Former Premier Andrew Fahie has requested the court to exercise its discretion and repoll Jurors B and C regarding their recently published guilty verdicts following his trial.

The 12-member jury found Fahie guilty of four counts on Thursday, relating to conspiracy to import a mixture and substance containing a detectable amount of cocaine into the United States, conspiracy to commit money laundering, attempted money laundering and interstate travel in aid of racketeering.

Court documents seen by 284 Media revealed that immediately after the jury returned to the jury room, Fahie’s attorney raised concerns about Juror B’s expressions of concern. Counsel noted that the juror had looked at both defence counsel and engaged in eye contact during or after polling, indicating unease with some part of the process.

The document further stated that the court, initially taking no immediate action, reconvened the parties after being advised by its staff that Juror B and Juror C had approached them, asserting that the published verdicts were not their actual decisions. The subsequent discussion between the court and counsel revolved around how to address the revelations and what statements should be made to Jurors B and C.

The court brought the two jurors back into the courtroom, informing them of a future investigation or inquiry related to the information they provided to the court’s staff before discharging them once again. The prosecution then suggested resuming jury deliberations, but this was met with objection from the defence and ultimately rejected by the court due to the discharge of the jury.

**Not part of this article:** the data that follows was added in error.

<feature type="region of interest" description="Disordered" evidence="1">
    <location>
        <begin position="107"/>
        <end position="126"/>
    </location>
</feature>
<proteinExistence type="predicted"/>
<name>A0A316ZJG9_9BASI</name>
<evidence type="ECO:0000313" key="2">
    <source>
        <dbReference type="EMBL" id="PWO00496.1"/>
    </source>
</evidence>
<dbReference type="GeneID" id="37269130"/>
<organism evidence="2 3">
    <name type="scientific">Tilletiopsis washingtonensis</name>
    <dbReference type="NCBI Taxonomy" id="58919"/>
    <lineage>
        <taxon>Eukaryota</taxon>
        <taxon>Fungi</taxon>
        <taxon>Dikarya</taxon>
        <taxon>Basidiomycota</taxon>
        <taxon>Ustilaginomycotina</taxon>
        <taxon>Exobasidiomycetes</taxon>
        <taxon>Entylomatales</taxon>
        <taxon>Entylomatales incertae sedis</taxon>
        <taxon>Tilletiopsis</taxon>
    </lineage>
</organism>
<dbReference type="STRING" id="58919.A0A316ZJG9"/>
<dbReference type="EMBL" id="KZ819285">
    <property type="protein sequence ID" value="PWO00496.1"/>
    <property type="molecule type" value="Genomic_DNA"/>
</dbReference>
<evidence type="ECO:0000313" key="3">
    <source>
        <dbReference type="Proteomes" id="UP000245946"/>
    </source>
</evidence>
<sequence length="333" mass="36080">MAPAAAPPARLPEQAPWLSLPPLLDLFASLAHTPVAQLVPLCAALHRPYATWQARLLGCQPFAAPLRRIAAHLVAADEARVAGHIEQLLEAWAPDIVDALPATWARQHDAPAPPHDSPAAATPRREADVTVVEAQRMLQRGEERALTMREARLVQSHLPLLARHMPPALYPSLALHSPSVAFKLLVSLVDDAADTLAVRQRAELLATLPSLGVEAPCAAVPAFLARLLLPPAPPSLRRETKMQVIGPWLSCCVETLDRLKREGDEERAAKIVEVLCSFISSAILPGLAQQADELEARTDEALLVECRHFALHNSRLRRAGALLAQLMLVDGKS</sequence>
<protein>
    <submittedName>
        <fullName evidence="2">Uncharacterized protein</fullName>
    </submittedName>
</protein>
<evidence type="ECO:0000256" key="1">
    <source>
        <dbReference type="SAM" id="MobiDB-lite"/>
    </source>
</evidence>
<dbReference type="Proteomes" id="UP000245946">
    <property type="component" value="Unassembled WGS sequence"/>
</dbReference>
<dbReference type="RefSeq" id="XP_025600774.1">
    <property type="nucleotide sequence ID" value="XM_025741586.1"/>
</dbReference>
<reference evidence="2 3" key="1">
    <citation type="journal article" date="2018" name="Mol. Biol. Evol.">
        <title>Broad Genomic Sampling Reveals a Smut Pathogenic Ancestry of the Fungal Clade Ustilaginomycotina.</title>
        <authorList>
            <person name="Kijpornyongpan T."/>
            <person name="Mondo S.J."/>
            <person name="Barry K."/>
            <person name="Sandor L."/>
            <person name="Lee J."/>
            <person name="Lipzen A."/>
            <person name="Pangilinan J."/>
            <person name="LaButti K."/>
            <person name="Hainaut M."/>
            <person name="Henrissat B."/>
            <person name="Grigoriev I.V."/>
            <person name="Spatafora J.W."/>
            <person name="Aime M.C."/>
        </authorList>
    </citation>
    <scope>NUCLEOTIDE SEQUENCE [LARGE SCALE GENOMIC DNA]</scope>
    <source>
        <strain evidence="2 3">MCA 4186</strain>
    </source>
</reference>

As a result, Fahie’s legal team made several requests at the court’s status conference on Monday, February 12, 2024. Fahie’s defence is proposing individual and staged inquiries, asking Jurors B and C if the published verdicts align with their actual decisions. The defence also recommends republishing the verdicts before posing the question.

It was further noted that if either juror answers negatively, the court should then repoll for each count to identify where unanimity is lacking. Conversely, if both jurors affirm the published verdicts, the matter should not be probed further unless additional grounds arise.

More to come on this developing story.